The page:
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One of Manengkel Solidaritas project is to help Desa Tumaluntung Village, an eco-farm runned by Mr. Winny Maramis, located next to Klabat University. The goal of this place is to help students who comes from low income families and who can’t afford the price of their studies. Winny offers them a place to sleep and eat, in exchange of their help with the farm. They learn how to become self-sufficient, to grow their own vegetables by doing sustainable farming, to build houses and to take care of the place.

After one hour drive from Manado, we arrived at the farm, and we were stunned to discover a little piece of paradise in North Sulawesi. Winny welcomed us with a big smile, happy that we will help his project to be known. The farm is really huge (13 hectares), and is composed of some ponds for fishing, some areas dedicated for plantations of vegetables, and a big house at the end of the domain were all the students live together. The place is surrounded by nature, birds, dogs, and is animated by the joy of the students who seems to really like our arrival.

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Plastic waste is an emerging environmental issue because of the extensive use of plastic and how it persists in the environment. According to a 2010 global study, Indonesia is the second largest contributor to ocean plastic pollution. Today, only 60% of Indonesian waste is collected by municipal waste management systems, the rest is burned or dumped into the environment, often directly into waterways.

The country consumes more than 6 million tons of plastic annually. As a result, nearly 1 million tons of Indonesian plastics end up in the oceans every year. The existence of these debris is a new threat that has a terrible impact on the marine ecosystem and the socio-economic sustainability of the community. Solid waste can be found in every area of the coasts of North Sulawesi, it destroys the marine system and kills a lot of animals living in the ocean.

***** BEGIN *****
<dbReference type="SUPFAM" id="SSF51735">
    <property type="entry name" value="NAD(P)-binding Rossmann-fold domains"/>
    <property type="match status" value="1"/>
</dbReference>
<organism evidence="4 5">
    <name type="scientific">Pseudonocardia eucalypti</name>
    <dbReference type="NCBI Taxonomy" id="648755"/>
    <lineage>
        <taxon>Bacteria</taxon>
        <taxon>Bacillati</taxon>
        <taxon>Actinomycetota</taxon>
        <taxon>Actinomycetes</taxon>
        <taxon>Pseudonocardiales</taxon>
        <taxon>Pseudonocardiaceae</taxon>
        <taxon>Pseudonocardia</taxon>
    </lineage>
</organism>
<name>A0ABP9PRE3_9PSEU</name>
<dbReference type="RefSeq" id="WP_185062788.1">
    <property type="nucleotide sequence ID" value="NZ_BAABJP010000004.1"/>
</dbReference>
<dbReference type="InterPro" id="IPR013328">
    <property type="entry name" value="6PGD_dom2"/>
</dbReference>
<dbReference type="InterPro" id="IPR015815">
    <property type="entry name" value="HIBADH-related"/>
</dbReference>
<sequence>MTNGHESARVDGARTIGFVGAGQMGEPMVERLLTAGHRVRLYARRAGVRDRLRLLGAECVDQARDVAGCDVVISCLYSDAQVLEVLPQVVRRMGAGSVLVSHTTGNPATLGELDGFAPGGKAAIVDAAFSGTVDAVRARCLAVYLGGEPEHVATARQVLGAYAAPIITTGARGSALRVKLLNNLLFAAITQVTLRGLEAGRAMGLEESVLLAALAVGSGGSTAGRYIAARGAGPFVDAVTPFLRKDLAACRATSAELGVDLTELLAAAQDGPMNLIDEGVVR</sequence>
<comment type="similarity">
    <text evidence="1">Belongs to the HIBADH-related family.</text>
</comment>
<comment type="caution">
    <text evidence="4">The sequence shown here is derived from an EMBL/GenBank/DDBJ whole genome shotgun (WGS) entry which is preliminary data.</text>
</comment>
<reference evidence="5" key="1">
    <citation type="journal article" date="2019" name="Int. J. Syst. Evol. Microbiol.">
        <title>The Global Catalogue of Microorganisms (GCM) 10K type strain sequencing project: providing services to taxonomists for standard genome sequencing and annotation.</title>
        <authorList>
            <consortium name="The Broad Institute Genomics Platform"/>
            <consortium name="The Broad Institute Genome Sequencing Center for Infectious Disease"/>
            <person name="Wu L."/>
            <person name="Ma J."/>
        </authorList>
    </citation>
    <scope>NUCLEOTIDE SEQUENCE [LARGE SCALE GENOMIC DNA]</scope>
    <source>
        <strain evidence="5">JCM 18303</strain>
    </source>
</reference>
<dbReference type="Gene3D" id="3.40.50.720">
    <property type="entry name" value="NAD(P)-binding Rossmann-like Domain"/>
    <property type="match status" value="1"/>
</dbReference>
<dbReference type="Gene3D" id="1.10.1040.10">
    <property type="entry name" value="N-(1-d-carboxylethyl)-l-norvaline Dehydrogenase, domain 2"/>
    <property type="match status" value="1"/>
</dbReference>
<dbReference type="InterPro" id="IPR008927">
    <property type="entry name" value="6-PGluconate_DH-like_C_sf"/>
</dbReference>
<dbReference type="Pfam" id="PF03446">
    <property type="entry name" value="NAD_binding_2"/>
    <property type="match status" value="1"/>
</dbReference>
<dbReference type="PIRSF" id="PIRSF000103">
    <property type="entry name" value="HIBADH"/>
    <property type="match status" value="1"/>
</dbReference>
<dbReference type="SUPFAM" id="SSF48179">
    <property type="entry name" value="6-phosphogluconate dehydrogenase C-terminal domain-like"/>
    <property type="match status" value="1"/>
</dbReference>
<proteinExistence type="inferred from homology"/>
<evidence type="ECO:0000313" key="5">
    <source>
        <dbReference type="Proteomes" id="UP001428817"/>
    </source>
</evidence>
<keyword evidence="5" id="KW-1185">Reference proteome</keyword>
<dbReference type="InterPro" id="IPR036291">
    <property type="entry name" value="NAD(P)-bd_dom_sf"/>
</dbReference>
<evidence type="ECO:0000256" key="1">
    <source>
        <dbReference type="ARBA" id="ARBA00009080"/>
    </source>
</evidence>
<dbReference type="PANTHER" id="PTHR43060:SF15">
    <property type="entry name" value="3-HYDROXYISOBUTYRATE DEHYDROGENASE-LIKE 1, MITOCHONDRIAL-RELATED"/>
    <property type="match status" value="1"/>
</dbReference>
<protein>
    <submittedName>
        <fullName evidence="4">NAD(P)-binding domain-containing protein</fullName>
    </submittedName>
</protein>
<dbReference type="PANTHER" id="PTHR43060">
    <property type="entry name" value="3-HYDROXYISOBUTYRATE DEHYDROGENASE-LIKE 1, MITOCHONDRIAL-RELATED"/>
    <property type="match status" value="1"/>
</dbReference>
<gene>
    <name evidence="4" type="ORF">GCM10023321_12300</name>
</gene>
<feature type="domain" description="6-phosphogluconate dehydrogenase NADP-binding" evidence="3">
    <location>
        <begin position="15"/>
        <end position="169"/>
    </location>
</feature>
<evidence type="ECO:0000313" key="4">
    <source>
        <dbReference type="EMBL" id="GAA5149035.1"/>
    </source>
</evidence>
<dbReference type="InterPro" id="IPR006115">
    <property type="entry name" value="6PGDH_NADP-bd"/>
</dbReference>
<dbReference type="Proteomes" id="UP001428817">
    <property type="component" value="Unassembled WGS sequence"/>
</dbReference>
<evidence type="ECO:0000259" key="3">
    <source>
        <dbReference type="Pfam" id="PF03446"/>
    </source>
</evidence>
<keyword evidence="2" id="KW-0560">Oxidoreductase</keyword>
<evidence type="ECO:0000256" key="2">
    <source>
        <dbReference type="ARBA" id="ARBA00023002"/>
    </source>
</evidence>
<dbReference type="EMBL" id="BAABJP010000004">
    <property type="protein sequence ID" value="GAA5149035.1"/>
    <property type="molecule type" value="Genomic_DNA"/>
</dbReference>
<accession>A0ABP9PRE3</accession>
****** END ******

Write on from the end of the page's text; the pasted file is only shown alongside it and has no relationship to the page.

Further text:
In Manado City, Sindulang Beach is the location with the highest solid waste density of 8.28 items/m2 (during flood tide) and 15.31 items/m2 (during ebb tide). As there is no system to deal with the trash produced in daily life, therefore no one feels responsible for the trash. Many coastal communities are not aware of the long term effects of throwing solid waste in the ocean.

That is why Manengkel Solidaritas launched a program about waste management and recycling plastic waste in Manado area, to try to reduce the plastic pollution of the ocean, mangroves and forests which suffers a lot from this contamination. Manengkel Solidaritas is currently helping a recycling center in Kilolima which collects plastic from the city, sort it depending on the kind of plastic (water bottle, thick bottles, other plastic wastes), and then sell it to a recycle society in the island of Java.

This sorting center is able to produce 160 tons of plastic per year, which is recycled and doesn’t end up in the environment. They get to sell each ton of plastic for 2 million IDR, which is a great income for the 11 workers of this place. Manengkel Solidaritas has helped the sorting center by providing them security equipment (masks, gloves and security shoes). They also try to get this place known in Manado, so that big shops and restaurants can become aware of their plastic wastes and start to take responsibility for those. Those shops and restaurants can now decide to recycle their garbage, and through Manengkel Solidaritas, send them to this sorting center in order to get them recycled.

Manengkel Solidaritas has also launched a recycling program in Kelurahan Airmadidi Bawah based on the model of the sorting center, but on a small scale. They taught small villages the economic value of plastic wastes, and how to sort them and sell them. This allowed those villages to begin to collect their plastic waste in order to make an additional income for their family out of those plastic garbages.